To me, as images they are of questionable value for meditation, since they are not of the abject. They do not really bring us into jolting contact with our own corporeality for it has been removed, codified and symbolized into a pictorial format, and further sanitized when viewed in its original context as part of a sermon. Since it is a pre-conceptual force, the abject cannot be represented and therefore defies any form of symbolic articulation, whether linguistic or visual. Some (female) scholars have attempted to read these images in a more positive light, in the tradition of the collapse of self and other that characterized the mode of Buddhist thought called hongaku. In hongaku, there is no such thing as a lesser being, since everything is recognized as one. There are no absolutes and no separation of the qualities of good and evil, ugly and beautiful. Differences are collapsed, and Komachi partakes of the Buddha nature just as the Buddha partakes in hers.

I’m somewhat more suspicious, but in any case it’s not because of a feminist perspective that I want to study images like this. I definitely do – I’ll take a gratuitous decaying corpse over a chocolate-box landscape any day of the week – and Kristeva claims to know why I (more than most) am perpetually drawn to depictions of the grotesque. But reading psychoanalytic theories about deviant emotional and sexual development is probably not a good idea when you’re unhinged. You’re bound to find something that fits; it’s like giving a hypochondriac a medical encyclopaedia and telling them to pick their top 5. Perhaps interpreting my own past according to these theories is just as irresponsible as applying them to pre-modern Japan. Sometimes you just have to close the book.

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This isn’t really going to be about chickens. Let me just say that right now.

shake a tail feather

What it is going to be about is an artist that I am researching for a seminar class this semester, Itō Jakuchū (1716-1800). One of the so-called “eccentric” painters of the Edo period, Jakuchū lived and worked in Kyoto at a time of great innovation and individuality with respect to the development of painting styles. Unaffiliated to any formal school, he experimented with a wide range of techniques and themes, and is particularly well known for his dynamic paintings of chickens. It should tell you something of his skill that he has generated such critical acclaim over a subject matter so apparently mundane. I say apparently, for Jakuchū’s chickens are gorgeous and fantastical polychrome explosions of hyper-realistic detail, or poetic monochrome ink evocations infused with a vitality that elevates these humble birds to the avian status equivalent of a phoenix.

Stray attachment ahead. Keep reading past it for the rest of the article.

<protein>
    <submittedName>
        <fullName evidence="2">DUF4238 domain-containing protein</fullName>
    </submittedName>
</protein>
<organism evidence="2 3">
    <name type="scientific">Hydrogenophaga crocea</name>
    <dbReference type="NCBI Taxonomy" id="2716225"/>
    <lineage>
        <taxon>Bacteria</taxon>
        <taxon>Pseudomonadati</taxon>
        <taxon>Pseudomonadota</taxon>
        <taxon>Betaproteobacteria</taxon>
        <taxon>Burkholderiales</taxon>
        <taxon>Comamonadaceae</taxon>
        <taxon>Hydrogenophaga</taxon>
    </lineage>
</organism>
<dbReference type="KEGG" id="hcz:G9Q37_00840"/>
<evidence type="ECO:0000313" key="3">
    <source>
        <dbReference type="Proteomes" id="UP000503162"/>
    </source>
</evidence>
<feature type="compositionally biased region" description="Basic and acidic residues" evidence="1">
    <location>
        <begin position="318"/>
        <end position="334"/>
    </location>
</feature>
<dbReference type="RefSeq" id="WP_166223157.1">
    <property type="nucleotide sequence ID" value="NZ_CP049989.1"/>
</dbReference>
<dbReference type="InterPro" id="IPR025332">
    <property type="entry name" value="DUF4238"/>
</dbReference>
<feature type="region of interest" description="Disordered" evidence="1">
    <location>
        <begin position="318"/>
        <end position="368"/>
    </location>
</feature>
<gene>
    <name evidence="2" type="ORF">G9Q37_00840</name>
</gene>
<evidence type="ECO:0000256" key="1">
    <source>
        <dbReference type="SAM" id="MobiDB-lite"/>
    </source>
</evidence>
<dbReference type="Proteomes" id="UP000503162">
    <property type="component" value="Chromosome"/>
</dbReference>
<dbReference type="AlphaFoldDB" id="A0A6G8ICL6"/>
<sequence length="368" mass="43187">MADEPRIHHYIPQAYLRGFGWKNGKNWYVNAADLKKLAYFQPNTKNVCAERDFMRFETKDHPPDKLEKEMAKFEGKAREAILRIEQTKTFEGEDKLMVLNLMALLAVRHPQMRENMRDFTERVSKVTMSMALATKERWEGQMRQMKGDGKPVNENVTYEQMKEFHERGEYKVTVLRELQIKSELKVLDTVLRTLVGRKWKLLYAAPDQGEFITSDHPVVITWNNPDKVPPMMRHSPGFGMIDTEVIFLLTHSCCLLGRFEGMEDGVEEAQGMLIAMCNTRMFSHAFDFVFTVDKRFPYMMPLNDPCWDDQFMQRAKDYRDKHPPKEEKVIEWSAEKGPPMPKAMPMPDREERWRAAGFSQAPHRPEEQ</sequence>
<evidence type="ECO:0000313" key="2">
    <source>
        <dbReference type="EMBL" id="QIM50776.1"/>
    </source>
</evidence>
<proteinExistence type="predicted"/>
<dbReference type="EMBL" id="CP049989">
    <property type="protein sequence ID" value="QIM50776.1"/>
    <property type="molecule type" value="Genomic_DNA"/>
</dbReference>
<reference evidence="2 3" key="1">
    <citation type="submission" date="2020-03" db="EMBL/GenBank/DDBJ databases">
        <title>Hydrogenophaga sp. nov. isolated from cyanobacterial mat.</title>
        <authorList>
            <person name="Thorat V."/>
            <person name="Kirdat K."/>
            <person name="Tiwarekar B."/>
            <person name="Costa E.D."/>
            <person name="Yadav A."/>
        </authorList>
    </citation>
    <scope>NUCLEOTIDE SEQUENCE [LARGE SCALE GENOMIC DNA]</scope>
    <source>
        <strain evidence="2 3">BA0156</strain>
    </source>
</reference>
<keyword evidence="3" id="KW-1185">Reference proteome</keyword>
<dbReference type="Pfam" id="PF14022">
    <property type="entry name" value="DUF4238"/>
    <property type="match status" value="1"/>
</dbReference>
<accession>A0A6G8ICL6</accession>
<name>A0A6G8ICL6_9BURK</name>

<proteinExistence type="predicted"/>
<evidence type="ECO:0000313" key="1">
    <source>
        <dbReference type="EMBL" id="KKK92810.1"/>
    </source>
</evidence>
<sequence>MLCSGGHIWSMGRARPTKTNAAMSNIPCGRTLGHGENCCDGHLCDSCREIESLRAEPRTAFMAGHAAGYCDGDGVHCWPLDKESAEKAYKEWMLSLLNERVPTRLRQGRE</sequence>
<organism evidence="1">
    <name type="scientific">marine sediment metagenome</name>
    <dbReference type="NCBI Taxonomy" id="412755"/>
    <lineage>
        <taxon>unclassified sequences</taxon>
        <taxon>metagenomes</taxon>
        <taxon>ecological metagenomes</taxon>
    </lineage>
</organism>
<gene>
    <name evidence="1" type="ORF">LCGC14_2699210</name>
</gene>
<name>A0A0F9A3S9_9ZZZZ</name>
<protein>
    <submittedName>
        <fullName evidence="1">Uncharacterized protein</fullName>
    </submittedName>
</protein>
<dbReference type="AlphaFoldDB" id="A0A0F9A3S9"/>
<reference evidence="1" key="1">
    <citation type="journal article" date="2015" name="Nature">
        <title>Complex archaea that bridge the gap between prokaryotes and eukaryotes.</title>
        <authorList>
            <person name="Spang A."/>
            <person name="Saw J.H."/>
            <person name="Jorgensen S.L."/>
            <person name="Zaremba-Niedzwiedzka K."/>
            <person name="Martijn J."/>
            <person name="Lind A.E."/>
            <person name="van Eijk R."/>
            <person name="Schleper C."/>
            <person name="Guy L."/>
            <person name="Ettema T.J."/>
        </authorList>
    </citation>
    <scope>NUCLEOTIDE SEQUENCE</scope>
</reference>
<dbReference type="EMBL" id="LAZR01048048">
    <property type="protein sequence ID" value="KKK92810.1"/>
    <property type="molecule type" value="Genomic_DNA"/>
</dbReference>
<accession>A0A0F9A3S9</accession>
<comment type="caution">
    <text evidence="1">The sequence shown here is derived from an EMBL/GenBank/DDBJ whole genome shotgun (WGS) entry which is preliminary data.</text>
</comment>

One purpose of the seminar is to identify new avenues of research on this artist, who has experienced a resurgence in popularity since the 1970s and whose exhibitions continue to draw huge crowds in Japan. The methodology that my professor is adopting is to analyze how the construction of a monograph on one particular artist can be used to understand the cultural environment of painting in 18th century Kyoto more generally, whilst bringing to light the problems and pitfalls of the monograph model itself.

How do we go about formulating a monograph? It seems obvious to start with existing biographical data and build up a picture of the socio-historical conditions the artist might have lived in. That is, we place the artworks in “context” to explain why they look like and mean the things they do. We’re fortunate that information from contemporary sources regarding Jakuchū is diverse and according to conventional standards, reliable. He became highly respected in his later years and is accordingly represented in art historical writings of the period that range from historical to the personal.


Born into a merchant family of wholesale greengrocers, at 23 Jakuchū was made the head of the family when his father passed away. His character proved unsuited to running the family business, but this was not the case of the eldest son frittering away the family fortunes on girls or gambling (c’mon, we’ve all been there). Reportedly reclusive by nature, he devoted himself to painting, living as an ermetic lifestyle as possible given his familial responsibilities. Jakuchū’s output really begins from his 40s after he had transferred the business to his younger brother and was able to devote himself to painting full-time. It also seems clear that Jakuchū’s Buddhist beliefs played a major part in shaping his life, since he became a lay monk and led a largely monastic lifestyle. The name Jakuchū, which means ‘like a void’ (I KNOW, delicious isn’t it?) was likely given to him by his friend and supporter, the monk Daiten Kenjō. Interestingly, he seems to have been preoccupied with his own death to an unusual degree – his funeral stele was bought and paid for, erected and inscribed when he was just 51, three decades before his eventual death, and from around this time he was also making payments in order that his annual funeral observances be made, even though he wasn’t yet, you know… dead.